BLOG: Netflix’s Scoop is a PR lesson that should send Prince Andrew back under cover


Like many, this weekend I tuned into the Netflix drama Scoop, based on Newsnight’s interview with Prince Andrew – possibly the most ill-advised piece of PR ever produced, writes Sarah Newton.

Five years after the notorious documentary, in which the Duke of York defended his ties to sex offender Jeffery Epstein, this is the first of two dramas based on the misjudged tell-all interview.

Of course, we all know some of the breathtakingly bad excuses the Duke rolled out to defend himself – from his visit to Pizza Express in Woking, a bizarre inability to sweat and the laughable fact that he is actually just “too honourable”.

Prince Andrew’s disastrous interview with Newsnight – possibly the most ill-advised piece of PR ever produced – has been recreated in Netflix’s new drama Scoop.

But who on earth advised him to conduct the interview in the first place? And why didn’t they tell him to apologise for his relationship with Epstein, to show remorse and, above all else, acknowledge the victims? This is not PR spin, just basic common sense.

Interview went against PR advice

Scoop makes it clear that the interview had not been ‘advised’ by anyone with any experience in PR – in fact the Duke’s public relations manager Jason Stein quit when he found out about the interview.

Stein joined the Palace in September 2019 to try to rebuild Prince Andrew’s reputation and left before the Newsnight interview was filmed in the November. His alternative PR strategy, as shown in the film, was to have intimate meetings with royal correspondents and newspaper editors, an approach deemed too slow by the impatient Prince. 

Stein has also said that the Duke should have given a 60th birthday interview in which he would apologise for his association with Epstein. This would have been more tightly controlled, with rules about what could not be asked.

But the problem here is that Prince Andrew’s arrogance knew no bounds. Going against the guidance of trusted professionals, he thought he knew better than a PR expert and, worse still, that he could fob off the British public.

Prince Andrew should now take cover

In recent weeks we have seen Prince Andrew slowly emerging from the shadows – usually flanked by ex-wife Fergie and both his daughters, designed to remind us he’s just a family man at heart. Post Scoop, I think it’s likely that the Royal Family’s PR machine will now encourage him back under cover.

The Royal Family’s future should hinge on making a clean break from figures like Prince Andrew, whose actions have embodied a lack of empathy, a sense of entitlement, and dubious judgment.

Of course, Prince Andrew isn’t the only member of the Royal Family to have caused controversy in recent weeks. By the time the Princess of Wales released a video announcing her cancer diagnosis there had been weeks of frenzied speculation and widespread conspiracy theories were getting out of hand.

To allay concerns, she released a previously unseen Mother’s Day photograph, but social media users soon spotted editing flaws and global news agencies announced “kill notices” saying the image had been manipulated, creating fodder for more conspiracy theories.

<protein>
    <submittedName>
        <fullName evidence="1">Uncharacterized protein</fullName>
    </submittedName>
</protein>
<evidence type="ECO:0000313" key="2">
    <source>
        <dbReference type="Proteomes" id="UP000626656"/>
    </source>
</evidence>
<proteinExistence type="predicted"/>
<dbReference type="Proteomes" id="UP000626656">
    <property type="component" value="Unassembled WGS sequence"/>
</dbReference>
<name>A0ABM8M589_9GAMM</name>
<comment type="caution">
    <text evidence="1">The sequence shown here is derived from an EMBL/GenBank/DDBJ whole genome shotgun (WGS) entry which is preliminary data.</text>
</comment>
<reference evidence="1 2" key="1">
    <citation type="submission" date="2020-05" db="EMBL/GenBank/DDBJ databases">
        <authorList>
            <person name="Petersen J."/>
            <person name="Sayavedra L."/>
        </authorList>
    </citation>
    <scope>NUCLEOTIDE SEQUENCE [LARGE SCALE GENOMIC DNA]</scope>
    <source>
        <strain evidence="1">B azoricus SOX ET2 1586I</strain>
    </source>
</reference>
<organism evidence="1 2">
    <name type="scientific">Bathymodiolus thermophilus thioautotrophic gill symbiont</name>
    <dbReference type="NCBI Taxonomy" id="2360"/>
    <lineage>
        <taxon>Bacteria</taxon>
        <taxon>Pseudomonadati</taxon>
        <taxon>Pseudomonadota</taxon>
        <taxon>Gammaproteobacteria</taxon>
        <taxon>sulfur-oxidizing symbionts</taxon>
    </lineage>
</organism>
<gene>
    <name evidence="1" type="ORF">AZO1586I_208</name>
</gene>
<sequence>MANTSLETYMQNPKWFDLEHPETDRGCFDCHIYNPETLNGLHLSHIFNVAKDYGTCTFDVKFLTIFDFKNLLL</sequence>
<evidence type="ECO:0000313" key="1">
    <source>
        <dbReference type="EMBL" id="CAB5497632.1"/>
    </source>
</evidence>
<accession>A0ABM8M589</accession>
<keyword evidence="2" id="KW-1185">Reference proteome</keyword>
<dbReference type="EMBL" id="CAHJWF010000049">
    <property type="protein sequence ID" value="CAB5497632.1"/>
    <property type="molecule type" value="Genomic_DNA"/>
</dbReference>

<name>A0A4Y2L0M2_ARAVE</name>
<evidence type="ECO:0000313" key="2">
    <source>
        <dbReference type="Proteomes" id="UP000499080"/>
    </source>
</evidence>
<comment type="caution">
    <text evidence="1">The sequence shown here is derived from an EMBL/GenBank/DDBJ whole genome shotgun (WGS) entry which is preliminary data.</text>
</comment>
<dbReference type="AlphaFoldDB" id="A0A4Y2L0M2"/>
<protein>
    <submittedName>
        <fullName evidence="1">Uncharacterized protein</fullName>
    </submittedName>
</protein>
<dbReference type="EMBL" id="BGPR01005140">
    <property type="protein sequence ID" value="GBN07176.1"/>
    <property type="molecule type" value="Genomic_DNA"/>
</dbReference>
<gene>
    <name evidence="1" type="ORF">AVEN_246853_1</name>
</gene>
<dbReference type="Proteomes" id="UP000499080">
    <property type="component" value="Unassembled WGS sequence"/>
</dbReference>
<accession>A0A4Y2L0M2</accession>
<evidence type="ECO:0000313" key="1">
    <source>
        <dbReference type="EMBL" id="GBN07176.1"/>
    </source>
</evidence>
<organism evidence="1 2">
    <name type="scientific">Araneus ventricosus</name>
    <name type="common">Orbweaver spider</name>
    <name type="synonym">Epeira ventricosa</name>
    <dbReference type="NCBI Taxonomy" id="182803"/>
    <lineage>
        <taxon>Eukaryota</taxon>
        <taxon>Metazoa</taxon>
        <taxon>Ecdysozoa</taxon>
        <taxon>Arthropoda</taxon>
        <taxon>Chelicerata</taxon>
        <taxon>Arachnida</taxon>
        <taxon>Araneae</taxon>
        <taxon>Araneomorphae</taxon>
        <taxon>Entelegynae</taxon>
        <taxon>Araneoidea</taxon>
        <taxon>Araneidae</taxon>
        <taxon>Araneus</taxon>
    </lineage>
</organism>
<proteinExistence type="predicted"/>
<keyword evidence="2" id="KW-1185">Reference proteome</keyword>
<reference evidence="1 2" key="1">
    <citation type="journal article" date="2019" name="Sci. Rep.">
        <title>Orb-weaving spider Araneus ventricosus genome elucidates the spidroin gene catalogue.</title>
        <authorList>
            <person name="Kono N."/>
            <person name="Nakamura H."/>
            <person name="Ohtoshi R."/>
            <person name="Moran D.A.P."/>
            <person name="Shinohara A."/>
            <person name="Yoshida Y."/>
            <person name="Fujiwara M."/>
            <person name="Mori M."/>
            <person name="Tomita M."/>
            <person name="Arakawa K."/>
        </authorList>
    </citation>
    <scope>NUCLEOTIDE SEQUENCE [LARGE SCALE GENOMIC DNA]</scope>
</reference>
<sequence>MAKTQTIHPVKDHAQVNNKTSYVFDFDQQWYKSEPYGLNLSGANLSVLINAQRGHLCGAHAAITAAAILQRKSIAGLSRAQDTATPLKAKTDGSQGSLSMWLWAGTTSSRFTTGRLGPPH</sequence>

There’s no doubt in my mind that the palace should have taken action and released some information on the Princess before it reached the hysteria that forced Catherine to announce her diagnosis.

Obviously, William and Kate needed privacy to adjust to the diagnosis, and to protect their small children, but more timely and honest communication would have gone a long way to prevent the relentless gossip.

Once rumours and conspiracies gained momentum, Kate and William perhaps thought the less information provided, the better – the Queen’s maxim was ‘never complain, never explain’ after all .

But, silence during a crisis just fuels more speculation because the lack of information makes it look like there is something to hide.

Just the latest Royal PR crisis

Of course, these media catastrophes are just two in a long line of PR disasters for the Royal Family. Princess Margaret’s love life was making headlines long before Fergie was photographed having her toes sucked by someone who wasn’t her husband.

From Prince Harry wearing a Nazi uniform to the Queen’s lack of public response to Princess Diana’s death, the Royal PR machine has always had its work cut out.

But if ever there was an example of a firm needing to listen to the experts it was the Royal Family. If this particular Firm wants to survive to see another Coronation we just have to hope King Charles has the good sense to listen to his advisors.

More Blogs

Other Blogs We Think You'll Like

Get in Touch

Penguin PR is based in Derby, but our happy feet take us to wherever we’re needed – we’ve got clients in Derby and Derbyshire, Nottingham and Nottinghamshire and across the East Midlands.

If you would like to find out more about us or discuss a PR project that you have in mind, please feel free to ring us or drop us an email!

Our Media Centre

Our Latest Media News

Please feel free to browse our stories to see the range and depth of the news we produce. Every story on our Media Centre has been sent out to a journalist but we upload them to this site to give our clients an extra outlet for their stories and they even get a backlink for their SEO.